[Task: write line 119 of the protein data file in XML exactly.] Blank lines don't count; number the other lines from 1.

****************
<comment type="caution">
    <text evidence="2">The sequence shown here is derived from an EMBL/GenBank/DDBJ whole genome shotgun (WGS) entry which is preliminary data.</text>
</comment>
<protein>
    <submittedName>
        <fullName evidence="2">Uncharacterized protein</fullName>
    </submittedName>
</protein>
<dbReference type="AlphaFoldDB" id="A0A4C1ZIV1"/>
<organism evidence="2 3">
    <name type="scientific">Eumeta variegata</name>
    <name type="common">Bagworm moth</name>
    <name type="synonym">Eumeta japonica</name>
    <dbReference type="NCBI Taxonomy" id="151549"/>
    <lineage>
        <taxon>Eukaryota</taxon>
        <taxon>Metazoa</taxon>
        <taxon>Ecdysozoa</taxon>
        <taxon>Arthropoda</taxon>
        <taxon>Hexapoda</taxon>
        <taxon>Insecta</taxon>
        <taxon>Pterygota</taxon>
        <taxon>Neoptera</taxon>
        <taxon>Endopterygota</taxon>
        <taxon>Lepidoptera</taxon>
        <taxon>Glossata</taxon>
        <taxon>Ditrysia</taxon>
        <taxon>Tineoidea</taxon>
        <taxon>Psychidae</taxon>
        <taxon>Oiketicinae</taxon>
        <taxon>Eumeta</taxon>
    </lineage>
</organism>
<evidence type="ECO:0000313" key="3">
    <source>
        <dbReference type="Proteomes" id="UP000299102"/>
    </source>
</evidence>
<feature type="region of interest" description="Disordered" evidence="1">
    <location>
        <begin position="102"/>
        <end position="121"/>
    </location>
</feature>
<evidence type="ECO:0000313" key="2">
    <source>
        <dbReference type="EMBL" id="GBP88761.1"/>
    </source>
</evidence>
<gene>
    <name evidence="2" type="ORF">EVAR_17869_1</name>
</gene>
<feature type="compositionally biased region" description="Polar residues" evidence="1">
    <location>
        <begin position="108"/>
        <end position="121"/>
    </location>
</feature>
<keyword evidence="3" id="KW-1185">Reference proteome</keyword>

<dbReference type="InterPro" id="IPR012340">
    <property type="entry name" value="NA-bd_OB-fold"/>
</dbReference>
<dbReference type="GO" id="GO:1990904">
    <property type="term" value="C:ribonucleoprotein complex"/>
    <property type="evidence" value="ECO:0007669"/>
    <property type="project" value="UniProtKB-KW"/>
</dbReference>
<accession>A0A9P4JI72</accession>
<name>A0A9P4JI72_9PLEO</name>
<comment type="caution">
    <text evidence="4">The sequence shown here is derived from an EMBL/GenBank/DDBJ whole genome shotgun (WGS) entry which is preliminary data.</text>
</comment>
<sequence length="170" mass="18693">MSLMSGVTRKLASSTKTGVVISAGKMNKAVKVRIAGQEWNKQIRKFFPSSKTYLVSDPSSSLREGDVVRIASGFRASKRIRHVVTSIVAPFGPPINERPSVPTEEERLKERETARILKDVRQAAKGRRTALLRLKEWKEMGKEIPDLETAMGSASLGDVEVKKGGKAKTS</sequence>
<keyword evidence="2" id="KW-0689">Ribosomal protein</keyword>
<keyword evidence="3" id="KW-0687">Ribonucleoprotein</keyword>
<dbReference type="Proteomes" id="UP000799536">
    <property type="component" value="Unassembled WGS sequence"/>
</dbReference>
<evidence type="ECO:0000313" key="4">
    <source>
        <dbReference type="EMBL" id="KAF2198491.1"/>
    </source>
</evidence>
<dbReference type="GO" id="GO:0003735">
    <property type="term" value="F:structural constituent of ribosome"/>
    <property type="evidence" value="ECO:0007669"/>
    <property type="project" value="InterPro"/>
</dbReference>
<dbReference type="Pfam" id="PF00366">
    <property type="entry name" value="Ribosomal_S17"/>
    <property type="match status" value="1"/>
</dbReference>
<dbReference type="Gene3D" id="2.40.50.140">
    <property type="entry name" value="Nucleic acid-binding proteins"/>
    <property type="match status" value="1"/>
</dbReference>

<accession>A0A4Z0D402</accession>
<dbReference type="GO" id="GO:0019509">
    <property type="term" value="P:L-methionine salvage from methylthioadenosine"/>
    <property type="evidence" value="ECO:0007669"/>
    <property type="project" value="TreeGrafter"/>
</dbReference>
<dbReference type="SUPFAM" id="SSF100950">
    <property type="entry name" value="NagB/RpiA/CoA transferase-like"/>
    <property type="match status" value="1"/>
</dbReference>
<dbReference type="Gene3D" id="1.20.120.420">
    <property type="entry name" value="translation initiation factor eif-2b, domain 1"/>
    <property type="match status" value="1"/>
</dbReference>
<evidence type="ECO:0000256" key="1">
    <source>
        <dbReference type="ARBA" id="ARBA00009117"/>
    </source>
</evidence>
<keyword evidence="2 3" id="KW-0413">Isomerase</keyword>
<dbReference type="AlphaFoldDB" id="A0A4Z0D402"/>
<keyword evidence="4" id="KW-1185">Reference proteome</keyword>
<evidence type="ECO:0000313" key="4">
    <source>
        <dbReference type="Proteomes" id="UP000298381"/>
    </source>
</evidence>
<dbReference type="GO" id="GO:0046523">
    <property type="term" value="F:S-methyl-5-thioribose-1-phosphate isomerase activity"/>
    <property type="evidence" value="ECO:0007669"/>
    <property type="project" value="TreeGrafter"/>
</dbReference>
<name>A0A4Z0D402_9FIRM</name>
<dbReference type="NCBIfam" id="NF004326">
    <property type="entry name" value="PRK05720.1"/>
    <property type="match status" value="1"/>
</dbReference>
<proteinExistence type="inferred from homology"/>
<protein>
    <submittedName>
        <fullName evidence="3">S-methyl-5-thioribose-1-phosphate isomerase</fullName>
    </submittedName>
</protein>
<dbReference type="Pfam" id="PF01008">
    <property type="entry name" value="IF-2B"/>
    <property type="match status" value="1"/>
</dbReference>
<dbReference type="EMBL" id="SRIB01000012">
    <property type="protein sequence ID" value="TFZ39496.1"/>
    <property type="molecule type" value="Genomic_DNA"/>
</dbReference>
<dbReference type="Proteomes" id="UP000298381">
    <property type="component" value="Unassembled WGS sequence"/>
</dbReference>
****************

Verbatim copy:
<evidence type="ECO:0000313" key="4">